What's going on between Azerbaijan and Armenia in Tovuz region?

What's going on between Azerbaijan and Armenia in Tovuz region?

Muhittin Ataman

In the wake of the collapse of the Soviet Union, Armenia occupied the Nagorno-Karabakh region, which officially belongs to Azerbaijan. Like the former Soviet Union, the United Nations also recognizes the region as part of Azerbaijan. Therefore, all steps taken by Armenia violate the main principles of international law and Azerbaijan's territorial integrity. The occupation of Nagorno-Karabakh by Armenia is similar to the Israeli occupation of the Golan Heights: The occupier wants to control a strategically important region to take advantage of its foe.

Armenian forces have carried out mass killings in the occupied areas. The Khojaly massacre, which is recognized as a tragedy by the international community and considered a genocide by the Azerbaijanis, was mass murder perpetrated by the Armenian forces. More than 1 million Azerbaijanis were displaced and had to migrate to other parts of the country. The occupation has since become one of the main territorial disputes in the Caucasus region.

Border clashes between Azerbaijan and Armenia erupted in the Tovuz region on July 12 and continued for several days. Both sides accused each other of starting the clash. However, it seems that the Armenians pulled the trigger first.

There are several reasons for the rising tensions in the area. First of all, Armenia wants to control this geopolitically important region, which is at the crossroad of energy pipelines, railways and international highways. Three main pipelines go through this region to Georgia and Turkey. Thus it plays a significant role in securing political and economic stability in Azerbaijan. It is also a trade and transportation route between Ganja and the capital Baku.

Second, the Tovuz region has geostrategic importance. Control of the neighboring regions can provide key military advantages. Armenia attempts to control the region to take military advantage and open a second front with Azerbaijan. This is not the first Armenian attempt to control the region. Its first attack took place back in 2014.

Third, Armenia intentionally has opened a new front to divert international attention from the real dispute. It also wants to add new dimensions to the crisis between the two countries to make the Nagorno-Karabakh crisis unsolvable. That is, Armenia does not want to solve the problem, because it knows well that a just solution to the problem requires the withdrawal of Armenia from the region. Therefore, it wants to freeze the problem and continue its illegitimate occupation.

Fourth, the Armenian government exploits the dispute and the tension between the two countries for domestic consumption. Whenever the government loses its popularity, it changes the domestic political agenda. It usually increases the tension with Azerbaijan to secure domestic political stability. Nowadays, Armenia is struggling with the coronavirus pandemic and needs to divert the attention of the Armenian people from domestic issues.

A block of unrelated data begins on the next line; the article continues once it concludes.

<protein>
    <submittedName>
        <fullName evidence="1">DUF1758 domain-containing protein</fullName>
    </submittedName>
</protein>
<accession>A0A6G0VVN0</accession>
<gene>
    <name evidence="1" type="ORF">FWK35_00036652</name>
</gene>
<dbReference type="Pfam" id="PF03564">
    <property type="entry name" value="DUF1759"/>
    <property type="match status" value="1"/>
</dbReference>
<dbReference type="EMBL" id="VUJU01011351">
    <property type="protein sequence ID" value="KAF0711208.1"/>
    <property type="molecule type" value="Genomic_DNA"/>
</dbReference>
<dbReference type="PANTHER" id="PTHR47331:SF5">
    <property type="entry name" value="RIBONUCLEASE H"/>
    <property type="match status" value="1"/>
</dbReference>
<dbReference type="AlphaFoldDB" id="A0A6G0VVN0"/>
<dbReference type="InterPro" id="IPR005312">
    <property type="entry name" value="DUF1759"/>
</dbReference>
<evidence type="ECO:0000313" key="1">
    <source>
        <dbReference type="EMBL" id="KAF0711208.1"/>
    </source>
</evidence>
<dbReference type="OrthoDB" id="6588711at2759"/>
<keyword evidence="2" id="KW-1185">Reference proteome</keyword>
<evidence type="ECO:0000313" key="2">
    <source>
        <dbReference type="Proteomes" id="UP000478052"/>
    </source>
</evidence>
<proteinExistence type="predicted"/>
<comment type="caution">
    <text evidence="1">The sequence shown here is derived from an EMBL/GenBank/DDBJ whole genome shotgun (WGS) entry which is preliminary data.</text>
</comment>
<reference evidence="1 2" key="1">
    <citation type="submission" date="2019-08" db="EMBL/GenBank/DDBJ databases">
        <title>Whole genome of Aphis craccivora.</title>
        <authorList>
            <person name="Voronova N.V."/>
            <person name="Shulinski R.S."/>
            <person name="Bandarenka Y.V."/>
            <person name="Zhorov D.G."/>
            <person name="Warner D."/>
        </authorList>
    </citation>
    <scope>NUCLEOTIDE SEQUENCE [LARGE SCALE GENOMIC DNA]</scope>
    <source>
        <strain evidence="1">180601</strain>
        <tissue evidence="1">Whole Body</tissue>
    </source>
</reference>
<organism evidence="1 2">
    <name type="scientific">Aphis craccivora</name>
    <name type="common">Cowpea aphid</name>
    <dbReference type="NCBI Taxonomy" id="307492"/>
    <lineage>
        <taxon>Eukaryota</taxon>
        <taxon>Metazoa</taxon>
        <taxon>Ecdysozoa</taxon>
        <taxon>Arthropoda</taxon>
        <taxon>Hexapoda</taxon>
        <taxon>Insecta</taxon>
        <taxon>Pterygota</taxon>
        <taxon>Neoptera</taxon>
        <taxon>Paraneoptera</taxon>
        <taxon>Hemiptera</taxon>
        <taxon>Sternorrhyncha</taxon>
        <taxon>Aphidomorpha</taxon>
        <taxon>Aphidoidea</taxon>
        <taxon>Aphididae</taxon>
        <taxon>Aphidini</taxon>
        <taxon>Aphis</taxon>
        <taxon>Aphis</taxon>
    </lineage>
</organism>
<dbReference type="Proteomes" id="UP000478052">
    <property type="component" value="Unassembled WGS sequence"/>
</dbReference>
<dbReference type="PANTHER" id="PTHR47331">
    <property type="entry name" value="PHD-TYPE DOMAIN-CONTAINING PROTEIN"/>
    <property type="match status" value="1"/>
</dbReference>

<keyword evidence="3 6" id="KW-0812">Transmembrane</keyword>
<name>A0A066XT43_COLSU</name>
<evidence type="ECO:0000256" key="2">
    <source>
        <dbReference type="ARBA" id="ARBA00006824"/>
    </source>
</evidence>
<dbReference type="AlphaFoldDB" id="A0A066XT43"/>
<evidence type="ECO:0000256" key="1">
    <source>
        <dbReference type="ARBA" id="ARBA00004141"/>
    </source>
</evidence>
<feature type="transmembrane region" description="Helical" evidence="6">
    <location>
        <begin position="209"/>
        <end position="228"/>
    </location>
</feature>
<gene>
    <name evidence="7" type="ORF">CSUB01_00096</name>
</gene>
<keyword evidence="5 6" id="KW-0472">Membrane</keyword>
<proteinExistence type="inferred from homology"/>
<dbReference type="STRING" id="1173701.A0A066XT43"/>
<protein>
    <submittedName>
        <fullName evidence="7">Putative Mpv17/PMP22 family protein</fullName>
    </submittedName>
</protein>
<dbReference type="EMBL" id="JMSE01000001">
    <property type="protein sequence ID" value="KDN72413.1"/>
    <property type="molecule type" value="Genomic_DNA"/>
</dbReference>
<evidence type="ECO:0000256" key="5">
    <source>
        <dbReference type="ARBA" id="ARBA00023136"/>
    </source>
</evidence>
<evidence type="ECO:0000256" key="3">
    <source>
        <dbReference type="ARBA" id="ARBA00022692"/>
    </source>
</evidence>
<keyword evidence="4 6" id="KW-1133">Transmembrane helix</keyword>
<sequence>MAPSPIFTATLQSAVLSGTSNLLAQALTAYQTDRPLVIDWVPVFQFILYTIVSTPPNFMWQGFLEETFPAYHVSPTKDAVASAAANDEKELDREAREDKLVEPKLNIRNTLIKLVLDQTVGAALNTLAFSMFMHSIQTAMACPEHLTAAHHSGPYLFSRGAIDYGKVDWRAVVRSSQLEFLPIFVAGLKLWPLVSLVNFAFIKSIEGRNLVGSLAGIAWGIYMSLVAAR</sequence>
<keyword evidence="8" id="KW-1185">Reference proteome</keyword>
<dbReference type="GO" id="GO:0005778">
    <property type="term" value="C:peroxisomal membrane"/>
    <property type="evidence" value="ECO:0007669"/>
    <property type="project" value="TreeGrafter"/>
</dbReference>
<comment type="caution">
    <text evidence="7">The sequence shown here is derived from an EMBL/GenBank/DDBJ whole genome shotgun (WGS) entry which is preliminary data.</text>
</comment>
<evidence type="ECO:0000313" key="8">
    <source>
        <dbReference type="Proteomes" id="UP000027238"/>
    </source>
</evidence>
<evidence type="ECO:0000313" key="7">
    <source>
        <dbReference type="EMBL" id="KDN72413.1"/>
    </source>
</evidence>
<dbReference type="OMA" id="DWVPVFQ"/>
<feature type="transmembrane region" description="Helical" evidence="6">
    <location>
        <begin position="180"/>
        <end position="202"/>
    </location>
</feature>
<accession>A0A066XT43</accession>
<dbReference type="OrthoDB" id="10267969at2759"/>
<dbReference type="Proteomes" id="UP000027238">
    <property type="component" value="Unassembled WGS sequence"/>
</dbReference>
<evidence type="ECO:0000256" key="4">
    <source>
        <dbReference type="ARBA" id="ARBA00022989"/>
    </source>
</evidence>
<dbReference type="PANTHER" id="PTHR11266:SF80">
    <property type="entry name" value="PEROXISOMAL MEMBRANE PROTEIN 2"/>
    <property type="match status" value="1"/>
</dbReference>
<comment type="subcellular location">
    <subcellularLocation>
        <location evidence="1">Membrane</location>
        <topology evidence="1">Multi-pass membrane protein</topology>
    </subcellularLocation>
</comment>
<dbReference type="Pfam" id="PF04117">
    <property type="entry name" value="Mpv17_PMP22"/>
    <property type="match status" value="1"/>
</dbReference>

Fifth, Russia, as the main balancer of the region, interferes in the domestic affairs of both countries whenever needed. Russia is the main provider of weapon systems for both countries and wants to control its "near abroad/backyard." Russia is careful not to allow these two countries to fall under the control of NATO or the European Union.

There are no conditions for forcing Armenia to find a solution to the dispute. Neither international public opinion and international organizations nor any global or regional power force Armenia to abide by the principles of international law and withdraw from the occupied Azerbaijani lands.

There are no deterrent measures taken against Armenia, which does not want to find a political solution and give up its gains. A renewed large-scale clash between the two states will endanger the strategically important Caucasus region. Major global powers, like the U.S., the EU and Russia called for an immediate cease-fire, to prevent an escalation of violence that could undermine regional stability.

All mediation efforts and peace talks have failed to find a solution to the problem. On the one hand, Armenia wants to maintain the status quo and renounce the fait accompli. To reach its regional objectives, Armenia will resist any changes on the ground. On the other hand, due to the failure of diplomatic means to solve the dispute peacefully, Azerbaijan will continue to threaten to get the region back from Armenia. However, Azerbaijan cannot take action due to international pressure.

When we compare the two states, we can see that Azerbaijan, which has a larger territory, is three times more populous, economically more prosperous and militarily stronger, has the upper hand. However, global powers like Russia, France and the U.S. have been supporting Armenia against Azerbaijan. They do not allow Azerbaijan to regain control of the Nagorno-Karabakh region. Turkey is the only relevant country supporting Baku against the occupation of its territories.

All in all, it seems that Armenia will continue to occupy the Nagorno-Karabakh region with the support of the global powers, and Russia will continue to exercise control over the Caucasus.

However, a change in the regional balance of power, which is inevitable, will surely influence the Nagorno-Karabakh issue, because the current status quo is unsustainable.